Fig 3 PDF 'printer' icon on the RISC OS icon bar
However, what if we wish to move the document into Windows for further editing, or for export in an editable form? Depending on the file format, this may not require anything extra; for example, an Easi/TechWriter masterpiece can be exported in 'Word' format, further edited using either MS Word itself, or a freebie alternative such as OpenOffice (Writer), re-saved and exported as desired.
But what about other formats? Although PDF is universal and very suitable for exporting, it doesn't easily lend itself to re-editing; it is possible in principle but there are better ways of doing it. If the document is fairly straightforward, for example consisting of simple text, or RTF, and any illustrations are in 'standard' format such as JPEGs, TIFFs and so on, then arguably it's not too much of a hassle to reconstitute the document within a suitable Windows application.
However, vector graphics such as drawfiles prepared under RISC OS are a bit of a problem. For some years we managed it ™ albeit with difficulty ™ first by importing the drawfiles into Artworks and then exporting them in Encapsulated Postscript format (Artworks EPS) which, frankly, was a handful. In theory, they could then be imported into Corel Draw for checking, re-editing and export, but that process was expensive and never really seemed to work for us.
Then it all came good: Those nice people at Gaddesden Place dropped RISC OS but mutated into Xara and provided us with an increasingly-competent vector graphics package called Xara X; later Xtreme. Not surprisingly considering its provenance, it has many of the excellent features of Artworks ™ but, rather bizarrely, won't import native Artworks files. However, it will accept your common or garden drawfiles ™ simply by drag-and-drop direct from the Exchange directory!
The only limitation is that the Xara package doesn't like a few drawfile-specific elements such as dotted lines, end caps and arrows, so simply omits them. But it isn't too much of a job to reconstitute them within Xtreme, so re-editing is perfectly feasible. However, a more convenient alternative is to save the drawfile in PDF (maybe via ArtWorks) and import that into Xtreme v4. All Draw elements are retained and the document can then be edited, saved and exported in a range of industry-standard formats such as CMX 5/6, Enhanced Metafile, Illustrator and, of course, PDF.
The current Xtreme Pro version is expensive but, frankly, the next-level-down Xtreme v4 does everything you're ever likely to want. Discounted to around £39 for Artworks owners, which includes postage for the program/resource CDs plus VAT, it is outstanding value (www.xara.com.).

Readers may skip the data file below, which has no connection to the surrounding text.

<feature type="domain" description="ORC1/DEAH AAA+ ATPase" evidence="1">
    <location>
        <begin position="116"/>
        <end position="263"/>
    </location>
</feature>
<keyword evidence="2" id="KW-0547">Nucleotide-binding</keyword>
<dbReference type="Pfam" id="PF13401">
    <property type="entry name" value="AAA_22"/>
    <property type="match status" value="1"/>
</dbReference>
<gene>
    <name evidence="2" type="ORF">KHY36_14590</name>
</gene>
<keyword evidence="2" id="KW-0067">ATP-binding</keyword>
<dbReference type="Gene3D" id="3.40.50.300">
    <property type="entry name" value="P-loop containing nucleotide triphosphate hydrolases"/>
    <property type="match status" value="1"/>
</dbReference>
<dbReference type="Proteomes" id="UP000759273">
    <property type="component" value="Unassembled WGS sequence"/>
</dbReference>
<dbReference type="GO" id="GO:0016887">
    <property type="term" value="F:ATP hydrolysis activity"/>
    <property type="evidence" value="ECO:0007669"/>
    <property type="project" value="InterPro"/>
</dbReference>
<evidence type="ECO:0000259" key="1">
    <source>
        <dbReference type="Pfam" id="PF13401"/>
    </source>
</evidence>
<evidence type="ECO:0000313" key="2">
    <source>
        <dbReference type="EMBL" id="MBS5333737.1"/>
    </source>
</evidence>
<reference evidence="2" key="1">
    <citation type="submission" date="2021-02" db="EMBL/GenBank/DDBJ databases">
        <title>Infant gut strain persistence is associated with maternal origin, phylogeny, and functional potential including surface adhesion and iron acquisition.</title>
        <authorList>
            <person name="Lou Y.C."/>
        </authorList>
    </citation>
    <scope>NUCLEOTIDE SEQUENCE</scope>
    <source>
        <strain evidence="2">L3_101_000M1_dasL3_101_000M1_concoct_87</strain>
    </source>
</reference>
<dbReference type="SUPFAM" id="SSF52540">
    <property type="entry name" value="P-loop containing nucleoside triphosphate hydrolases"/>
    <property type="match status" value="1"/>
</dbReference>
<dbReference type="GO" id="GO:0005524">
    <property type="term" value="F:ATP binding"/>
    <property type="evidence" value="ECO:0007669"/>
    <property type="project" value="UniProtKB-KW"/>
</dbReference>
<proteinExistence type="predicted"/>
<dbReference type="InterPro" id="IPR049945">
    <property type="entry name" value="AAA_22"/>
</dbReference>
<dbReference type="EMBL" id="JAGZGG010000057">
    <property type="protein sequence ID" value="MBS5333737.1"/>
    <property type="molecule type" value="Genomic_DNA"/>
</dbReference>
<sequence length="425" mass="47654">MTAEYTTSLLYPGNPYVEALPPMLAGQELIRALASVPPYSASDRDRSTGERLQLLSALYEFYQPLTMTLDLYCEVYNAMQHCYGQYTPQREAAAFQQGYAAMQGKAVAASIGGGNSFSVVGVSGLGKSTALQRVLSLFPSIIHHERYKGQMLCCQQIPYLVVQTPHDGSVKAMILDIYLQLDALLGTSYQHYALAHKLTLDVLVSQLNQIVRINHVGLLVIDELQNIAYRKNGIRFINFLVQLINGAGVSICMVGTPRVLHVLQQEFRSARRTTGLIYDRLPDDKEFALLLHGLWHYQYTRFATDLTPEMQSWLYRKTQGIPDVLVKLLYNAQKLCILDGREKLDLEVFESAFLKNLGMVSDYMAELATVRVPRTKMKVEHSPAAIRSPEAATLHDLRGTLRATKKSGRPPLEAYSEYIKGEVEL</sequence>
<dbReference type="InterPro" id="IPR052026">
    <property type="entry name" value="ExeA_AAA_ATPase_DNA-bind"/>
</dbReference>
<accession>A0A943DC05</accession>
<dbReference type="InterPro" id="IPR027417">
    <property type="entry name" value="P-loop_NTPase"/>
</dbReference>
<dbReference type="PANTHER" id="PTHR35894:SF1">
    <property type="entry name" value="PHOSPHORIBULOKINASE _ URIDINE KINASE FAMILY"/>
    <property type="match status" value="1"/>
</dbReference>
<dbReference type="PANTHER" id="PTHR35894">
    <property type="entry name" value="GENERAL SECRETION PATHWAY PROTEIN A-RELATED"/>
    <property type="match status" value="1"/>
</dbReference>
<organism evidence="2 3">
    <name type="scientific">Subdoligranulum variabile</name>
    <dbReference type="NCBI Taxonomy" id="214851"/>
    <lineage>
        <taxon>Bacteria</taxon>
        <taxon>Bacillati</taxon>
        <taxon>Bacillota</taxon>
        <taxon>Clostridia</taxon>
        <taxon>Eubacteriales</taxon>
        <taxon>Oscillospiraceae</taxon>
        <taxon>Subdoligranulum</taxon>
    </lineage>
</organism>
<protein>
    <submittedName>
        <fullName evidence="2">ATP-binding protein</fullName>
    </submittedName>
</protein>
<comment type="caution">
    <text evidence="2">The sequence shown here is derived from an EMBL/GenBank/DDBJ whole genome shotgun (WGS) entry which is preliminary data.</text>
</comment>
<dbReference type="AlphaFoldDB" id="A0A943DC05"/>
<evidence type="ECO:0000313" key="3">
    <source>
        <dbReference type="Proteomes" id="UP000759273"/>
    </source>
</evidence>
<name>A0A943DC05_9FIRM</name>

RISC OS ports
Another way to edit your documents in Windows is to use the ports of existing RISC OS application software such as Fireworkz and David Pilling's list of goodies which range from Trace ™ just like the RISC OS version but converting BMPs into Enhanced Metafile format, and around five times faster ™ all the way up to OPro for Windows (OPW).
Frankly, we bought OPW primarily 'because it was there' and for the handsomely discounted price for OPro users (£60) but have never regretted the cost for one moment. Indeed, it's paid for itself many times over, mainly in its ability to accept OPro documents from RISC OS directly, to import/convert Impression files, to allow re-editing as required (e.g. on a stand-alone PC), and then to print directly at the extraordinary, ultra-high-speeds.
Naturally there are detail difference between the Windows and RISC OS versions which you need to get used to, but they're not onerous. At the same time, OPW does have some very useful extras.
One of them is that 'DPScan' is bundled with OPW. For all practical purposes, this is DPlgScan for RISC OS but with some valuable added features. For example, it will control a scanner directly under Windows, allow for the usual repertoire of image- handling features, print directly at ultra-high-speed and save the bitmap not only in a standard range of Windows formats but also as an Acorn-format sprite ™ and even as a drawfile.
Another DPScan feature we especially appreciate (which is available in DPlgScan but only at Preview) is that, if the post-Scan image is slightly skew ™ almost impossible to avoid if scanning a book, for instance ™ this can easily be sorted. Correcting for an inadvertent rotation isn't the easiest of jobs under RISC OS but, with DPScan, it's almost trivial; simply press <Shift-Ctrl> and select-drag a line along a convenient horizontal or vertical reference such as a line of text or a feature on a building. Let go, a box appears showing the skew angle and clicking on OK corrects the error. So simple, yet so very effective.
A scanner can also be fully controlled from within OPW and the scanned image imported directly into an OPW frame. RISC OS-specific filetypes such as sprites and drawfiles can be dragged directly into OPW frames but, for the record, Artworks and BMP files are not supported by OPW.
David provides a time-limited download of OPW on www.davidpilling.net/ovationpro.html so do check it out.
Bigger and better thumbnails
We're heavily into all manner of graphics handling at T.O.M.S. so, to finish off by giving you a further example of a 'best of both worlds' feature, let's see how RISC OS and Windows can work perfectly together to make things so much easier for us by providing a greatly-enhanced graphics thumbnailing facility. At the core of this idea is the simple fact that, as with the Exchange directory, the Windows filer and applications can still 'see' standard folders, even if they're buried within the depths of HardDisc4 in the VirtualRPC directory tree.